The Census Bureau's method of counting federal personnel stationed overseas has cost Massachusetts a House seat and added a seat for the state of Washington.

Rep. Thomas C. Sawyer (D-Ohio), chairman of the Post Office and Civil Service subcommittee on census and population, informed members of the Massachusetts delegation Thursday that, based on information he had received, Massachusetts would have retained the seat it lost in the 1990 census if military and federal employees abroad had not been included in the reapportionment tallies.

Military personnel overseas were included in the decennial population counts for reapportionment for the second time this year. The Census Bureau first counted military personnel overseas in 1970, when troops were stationed in Vietnam.

Rep. Joe Moakley (D-Mass.), whose South Boston district could be affected by redistricting, said he was looking into the possibility of a legal challenge or some other effort to regain the lost seat.

"I'm studying the situation very carefully in light of the fact that this is only the second time in history this has been done," he said.

Election Data Services, a Washington, D.C., consulting firm that calculated the effect of the counting method, reported that without federal personnel overseas, Massachusetts would have retained its 11th House seat by 1,033 people and that Washington state would have missed gaining its ninth seat by 836 people.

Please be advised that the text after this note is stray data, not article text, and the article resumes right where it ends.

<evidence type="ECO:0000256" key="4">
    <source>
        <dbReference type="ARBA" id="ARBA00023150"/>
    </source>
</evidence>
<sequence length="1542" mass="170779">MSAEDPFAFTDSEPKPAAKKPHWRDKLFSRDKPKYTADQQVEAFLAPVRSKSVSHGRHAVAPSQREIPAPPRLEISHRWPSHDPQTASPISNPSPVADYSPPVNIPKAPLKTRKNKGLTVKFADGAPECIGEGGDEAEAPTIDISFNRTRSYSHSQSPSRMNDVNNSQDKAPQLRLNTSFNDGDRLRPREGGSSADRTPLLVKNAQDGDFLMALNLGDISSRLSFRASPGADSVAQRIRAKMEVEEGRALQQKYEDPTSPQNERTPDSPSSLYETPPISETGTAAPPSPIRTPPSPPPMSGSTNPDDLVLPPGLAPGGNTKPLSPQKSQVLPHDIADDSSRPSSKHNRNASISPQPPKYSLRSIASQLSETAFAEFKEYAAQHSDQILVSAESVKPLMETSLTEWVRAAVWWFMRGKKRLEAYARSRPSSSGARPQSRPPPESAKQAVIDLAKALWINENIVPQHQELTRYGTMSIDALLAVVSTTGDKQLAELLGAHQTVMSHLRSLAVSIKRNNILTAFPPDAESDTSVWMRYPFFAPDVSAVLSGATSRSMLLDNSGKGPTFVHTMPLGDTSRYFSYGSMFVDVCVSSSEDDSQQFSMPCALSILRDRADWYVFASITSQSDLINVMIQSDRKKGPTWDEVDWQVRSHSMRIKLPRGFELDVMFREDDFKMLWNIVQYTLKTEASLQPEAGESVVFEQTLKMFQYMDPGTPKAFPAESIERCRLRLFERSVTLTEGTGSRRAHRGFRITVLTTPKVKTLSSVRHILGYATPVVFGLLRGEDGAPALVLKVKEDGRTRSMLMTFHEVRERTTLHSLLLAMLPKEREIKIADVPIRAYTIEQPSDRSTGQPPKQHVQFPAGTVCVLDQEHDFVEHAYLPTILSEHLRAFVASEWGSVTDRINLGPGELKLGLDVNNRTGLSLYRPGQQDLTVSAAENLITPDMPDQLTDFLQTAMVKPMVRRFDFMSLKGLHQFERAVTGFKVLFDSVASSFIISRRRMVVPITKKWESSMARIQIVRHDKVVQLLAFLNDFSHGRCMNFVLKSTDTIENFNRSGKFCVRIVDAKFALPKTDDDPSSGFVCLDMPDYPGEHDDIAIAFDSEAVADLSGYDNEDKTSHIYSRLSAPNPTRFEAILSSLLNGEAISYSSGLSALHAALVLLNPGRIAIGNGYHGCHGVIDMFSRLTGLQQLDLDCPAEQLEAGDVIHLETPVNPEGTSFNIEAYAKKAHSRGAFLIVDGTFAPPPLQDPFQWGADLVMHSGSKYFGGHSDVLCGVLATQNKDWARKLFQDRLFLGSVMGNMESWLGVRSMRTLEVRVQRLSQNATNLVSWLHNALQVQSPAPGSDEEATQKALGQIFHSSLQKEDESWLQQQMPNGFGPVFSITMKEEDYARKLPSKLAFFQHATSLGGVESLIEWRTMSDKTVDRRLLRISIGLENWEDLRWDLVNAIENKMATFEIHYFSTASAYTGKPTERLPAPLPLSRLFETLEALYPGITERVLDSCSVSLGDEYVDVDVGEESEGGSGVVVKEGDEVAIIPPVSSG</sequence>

The Census Bureau counted 922,819 federal employees and their families overseas in 1990.

The 435 House seats are distributed by a complex formula based on population. In many reapportionments, states have won the 435th congressional seat by fewer than 1,000 residents.

The Washington state delegation had been aware that it had won an additional seat by a narrow margin and that court challenges could mean losing it. The new information on the overseas count adds another potential source of challenge, said Kraig Naasz, a spokesman for Sen. Slade Gorton (R-Wash.).

"We knew we might be forced to relinquish that seat if for some reason the Census Bureau might be forced to redetermine the population counts," Naasz said.

The Commerce Department, which oversees the Census Bureau, initially announced it would count overseas military personnel as residents at the last U.S. military base where they had served at least six months. That method of counting would have boosted the populations of states with large military bases, including California, Texas, Georgia and Virginia.

The House passed legislation in June requiring the Census Bureau to instead assign residency by "home of record," the residence listed at the time the person joined the military. Similar legislation was pending in the Senate when the Commerce Department announced it would use "home of record."

If the Census Bureau had used the "last duty station" method, it is likely that more states would have been affected than under "home of record," according to congressional aides.

Sawyer said yesterday that, given the administration's decision to count military personnel overseas for reapportionment, "the allocation of population according to 'home of record' was the fairest method when weighed against the alternative methods available."

Other Americans living away from home, but within the country, including college students and prisoners, are counted where they are residing on April 1, when the census is taken. The almost 8,000 prisoners at the District's Lorton facility, for example, were considered by the Census Bureau to be Virginia residents.

The District government has announced it will file a legal challenge to have those prisoners counted as D.C. residents because the facility is owned by the District.